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Orthopedics

Arthrosurface Procedure Provides Tool to Treat Difficult Conditions

MedialartrhosurfacebeforeWilliam A. Pakan, M.D., Section Chief, Sports Medicine, Crystal Clinic Orthopaedic Center, Orthopaedic Focus Winter 2011

Despite advancements in arthroplasty design and technology, there are still situations where current treatments fail us and our patients.

Relatively young patients with localized lesions from trauma, osteochondritis dissecans or chronic anterior cruciate ligament (ACL) injuries, and their subsequent degenerative changes, have proved challenging.  Patients with normal, weight-bearing X-rays, but Grade IV changes to the patellofemoral
joint, have also lacked a suitable solution for definitive treatment.Medialartrhosurfaceafter

The current use of arthroscopic debridement, microfracture, cartilage implants and total joint  arthroplasty have been met with some degree of disappointment for these conditions.

The development of an innovative resurfacing procedure has provided another tool for the treatment of some of these difficult conditions. Arthrosurface first received FDA approval in 2008.  To date, about 20,000 (all joints) total devices have been implanted, with 98 percent of them surviving. This is very meaningful given the type of patient that typically receives this implant.

The procedure is arthroscopically assisted with the addition of a small arthrotomy for the final implant.
Intraoperative mapping of the defect is performed and a patient-specific implant is chosen. Bone and cartilage removal is kept to a minimum. Precision reamers are used to create a bed for a low-profile implant.

These implants reconstruct a load-sharing surface without altering the normal biomechanics of the knee.  This allows patients to pursue a much more active lifestyle than they had preoperatively, or than is recommended after a total knee replacement. It is also possible to combine a resurfacing procedure with a ligament reconstruction such as an ACL. This stabilizes the knee while also helping to relieve activity-related pain from the coexistent arthrosis.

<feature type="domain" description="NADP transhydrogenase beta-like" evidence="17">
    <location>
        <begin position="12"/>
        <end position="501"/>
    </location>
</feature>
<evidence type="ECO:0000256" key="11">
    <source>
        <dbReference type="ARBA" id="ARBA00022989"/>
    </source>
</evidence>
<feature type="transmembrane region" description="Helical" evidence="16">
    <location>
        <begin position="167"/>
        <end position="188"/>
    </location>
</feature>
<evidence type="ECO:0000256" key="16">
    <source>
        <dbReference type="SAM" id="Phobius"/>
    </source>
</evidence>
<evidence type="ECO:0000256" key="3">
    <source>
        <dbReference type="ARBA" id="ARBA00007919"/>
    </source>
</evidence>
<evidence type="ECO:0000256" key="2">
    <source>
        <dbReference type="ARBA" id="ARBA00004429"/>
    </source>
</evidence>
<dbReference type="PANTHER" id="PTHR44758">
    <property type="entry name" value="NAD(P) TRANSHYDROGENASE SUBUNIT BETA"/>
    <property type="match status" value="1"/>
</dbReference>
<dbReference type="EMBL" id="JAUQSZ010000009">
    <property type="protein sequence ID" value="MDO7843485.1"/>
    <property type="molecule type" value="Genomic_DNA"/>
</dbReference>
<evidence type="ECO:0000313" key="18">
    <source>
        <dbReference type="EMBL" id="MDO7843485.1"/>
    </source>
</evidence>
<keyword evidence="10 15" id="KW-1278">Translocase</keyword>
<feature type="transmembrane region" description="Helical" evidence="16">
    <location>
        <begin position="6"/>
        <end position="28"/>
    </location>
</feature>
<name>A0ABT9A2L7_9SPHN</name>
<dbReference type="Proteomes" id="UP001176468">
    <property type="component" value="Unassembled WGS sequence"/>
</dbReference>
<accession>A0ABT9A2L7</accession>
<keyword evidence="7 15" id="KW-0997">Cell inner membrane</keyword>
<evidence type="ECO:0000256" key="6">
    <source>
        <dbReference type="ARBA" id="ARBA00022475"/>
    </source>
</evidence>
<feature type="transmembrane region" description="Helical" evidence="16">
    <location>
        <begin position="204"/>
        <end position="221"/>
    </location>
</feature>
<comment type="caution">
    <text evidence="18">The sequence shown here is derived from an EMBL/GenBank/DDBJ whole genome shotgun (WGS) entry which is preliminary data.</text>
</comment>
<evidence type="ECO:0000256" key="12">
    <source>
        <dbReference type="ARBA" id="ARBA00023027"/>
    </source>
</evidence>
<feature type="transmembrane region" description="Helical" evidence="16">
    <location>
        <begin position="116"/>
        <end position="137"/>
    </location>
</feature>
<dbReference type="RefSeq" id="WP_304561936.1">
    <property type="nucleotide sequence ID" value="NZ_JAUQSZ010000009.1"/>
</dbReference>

An additional benefit of the arthrosurface resurfacing procedure comes from the limited bone resection.
This allows for conversion to a primary total joint arthroplasty should further degenerative changes or an implant failure occur. The conversion is much easier than with traditional hemiarthroplasty. The use of revision implants with wedges or augments is usually unnecessary.

Proper patient selection and analysis of outcomes is very important.

The “ideal” candidate has unicompartmental arthrosis, good collateral ligament stability, minimal deformity, a reasonable (<30) BMI and limited medical comorbidities consistent with an elective surgical procedure.

A patient typically spends one night in the hospital postoperatively. This could eventually be reduced to an outpatient procedure in the future depending on the ability of the hospital to “carve out” the implant costs. Patients are encouraged to begin full weight bearing immediately and to start outpatient physical therapy to speed recovery.

The most difficult issue to discuss with patients relates to implant longevity and the significant cost. The short term results seem encouraging but we will need to await the long-term results until we know the true benefit. The implant materials are the same as standard total joint materials – cobalt chrome and high molecular weight polyethylene – and should wear well.

Most patients considering this procedure have generally failed other more traditional approaches and are trying to avoid a total joint. In this light, the less invasive nature of this procedure is appealing. Our preliminary results are encouraging and, in some cases, impressive.

Most patients considering this procedure have generally failed other more traditional approaches and are trying to avoid a total joint. In this light, the less invasive nature of this procedure is appealing. Our preliminary results are encouraging and, in some cases, impressive.

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